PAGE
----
When Auguste Comte built upon the works of earlier philosophers to found Sociology, he probably anticipated it would be the only academic discipline through which all other disciplines would be studied.
He called it the queen of all the social sciences, and was he correct! Sociologists are scientists who study lives, communities, and institutions. They pursue scientific knowledge of practically every aspect of humanity. Today, we have:
- Sociology of law
- Sociology of mathematics
- Sociology of deviance
- Sociology of education
- Sociology of the family
- Sociology of race and ethnicity
- Sociology of hip hop music
- Sociology of cancer
- Sociology of aging
- Sociology of the media
- Sociology of death and dying
- Sociology of suicide
- Sociology of gender
- Sociology of work and occupation
- Sociology of health and illness
- Sociology of organization
- Sociology of disaster or environmental sociology
- Sociology of space
- Sociology of scientific knowledge
- And many many more
These are only a few of the many concentrations and tracks within the discipline of sociology. Our students learn about philosophers whose ideological reasoning contributed to the development of sociology as an academic discipline. Some of these ideologies or philosophies predate the actual founding of sociology. Jane Addams, Karl Marx, Emile Durkheim, Ibn Khaldoun, Herbert Spencer, W. E. B. Dubois, C. Wright Mills, Marx Weber, Ferdinand Toennies, Charlotte Perkins Gilman, Marianne Weber, and Alexis de Tocqueville are some early thinkers whose work either influenced or built upon that of August Comte.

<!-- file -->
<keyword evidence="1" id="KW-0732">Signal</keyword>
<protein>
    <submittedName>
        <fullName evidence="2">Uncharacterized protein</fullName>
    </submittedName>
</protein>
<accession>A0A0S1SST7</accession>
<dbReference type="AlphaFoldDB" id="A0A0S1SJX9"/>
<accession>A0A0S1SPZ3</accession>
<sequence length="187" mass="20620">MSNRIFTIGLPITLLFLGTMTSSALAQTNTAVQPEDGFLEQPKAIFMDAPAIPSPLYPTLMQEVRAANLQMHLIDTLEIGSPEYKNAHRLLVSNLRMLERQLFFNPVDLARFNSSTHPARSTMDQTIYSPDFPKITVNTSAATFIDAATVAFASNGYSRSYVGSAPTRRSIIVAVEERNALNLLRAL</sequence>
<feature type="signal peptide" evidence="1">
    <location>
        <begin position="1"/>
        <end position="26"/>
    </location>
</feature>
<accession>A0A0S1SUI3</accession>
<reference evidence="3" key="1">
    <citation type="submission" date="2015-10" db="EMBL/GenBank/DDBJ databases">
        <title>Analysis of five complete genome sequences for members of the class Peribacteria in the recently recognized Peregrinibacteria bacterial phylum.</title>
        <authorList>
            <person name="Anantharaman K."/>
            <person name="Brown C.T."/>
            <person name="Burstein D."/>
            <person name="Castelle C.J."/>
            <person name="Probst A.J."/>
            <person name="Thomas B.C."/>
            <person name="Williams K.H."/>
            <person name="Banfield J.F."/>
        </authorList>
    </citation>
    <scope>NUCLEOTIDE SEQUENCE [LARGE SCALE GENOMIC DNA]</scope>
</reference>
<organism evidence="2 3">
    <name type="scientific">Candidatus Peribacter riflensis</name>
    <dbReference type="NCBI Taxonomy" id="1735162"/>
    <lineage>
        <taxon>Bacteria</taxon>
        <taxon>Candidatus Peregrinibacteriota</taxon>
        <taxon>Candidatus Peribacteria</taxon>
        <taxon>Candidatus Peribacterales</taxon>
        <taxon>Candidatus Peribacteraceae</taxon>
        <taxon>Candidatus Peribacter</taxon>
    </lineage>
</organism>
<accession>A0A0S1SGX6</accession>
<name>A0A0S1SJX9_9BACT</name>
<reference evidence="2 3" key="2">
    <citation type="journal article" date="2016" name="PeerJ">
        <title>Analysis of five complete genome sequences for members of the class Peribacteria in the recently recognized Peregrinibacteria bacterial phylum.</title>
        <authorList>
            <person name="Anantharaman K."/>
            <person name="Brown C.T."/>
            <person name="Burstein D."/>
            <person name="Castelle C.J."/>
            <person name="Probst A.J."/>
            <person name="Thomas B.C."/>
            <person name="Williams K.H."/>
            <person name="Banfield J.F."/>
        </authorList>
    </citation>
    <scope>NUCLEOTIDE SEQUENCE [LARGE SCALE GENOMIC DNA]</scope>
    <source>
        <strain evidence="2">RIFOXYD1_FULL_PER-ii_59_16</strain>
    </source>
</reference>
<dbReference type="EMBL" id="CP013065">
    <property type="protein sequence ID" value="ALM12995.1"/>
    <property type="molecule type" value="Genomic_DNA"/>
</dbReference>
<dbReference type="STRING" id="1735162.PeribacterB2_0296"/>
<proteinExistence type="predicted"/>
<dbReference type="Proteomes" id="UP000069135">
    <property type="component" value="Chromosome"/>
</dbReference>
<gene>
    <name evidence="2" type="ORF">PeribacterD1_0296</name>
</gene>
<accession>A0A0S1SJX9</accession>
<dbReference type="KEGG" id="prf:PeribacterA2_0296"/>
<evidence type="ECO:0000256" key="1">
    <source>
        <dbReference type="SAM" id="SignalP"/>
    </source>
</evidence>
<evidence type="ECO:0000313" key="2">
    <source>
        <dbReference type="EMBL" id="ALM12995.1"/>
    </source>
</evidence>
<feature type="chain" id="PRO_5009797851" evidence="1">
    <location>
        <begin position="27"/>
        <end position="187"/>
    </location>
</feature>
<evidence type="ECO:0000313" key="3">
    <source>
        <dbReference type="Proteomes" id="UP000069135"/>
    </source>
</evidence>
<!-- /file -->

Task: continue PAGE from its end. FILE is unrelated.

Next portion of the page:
Sociological perspectives thrive on the examination of the interplay of individuals and the group, namely how social groups influence individuals and vice versa. The nature, structure, and processes within which such relations emerge and their continuity are of similar interests to sociologists. Sociology, is therefore, a never boring discipline. Its broad scope encompassing every aspect of lives implies students can always identify a track to concentrate on.
When you select this major, you will graduate not only as a scholar trained in social scientific research, sociological theory, and critical thinking skills, but also be versatile to go into many fields should you put off graduate studies. You can go into social research, health services, education, business, and the government. Other sociology related fields include demography, criminology, policy analyses, statistics, political activism, epidemiology, diplomacy, and community analyses.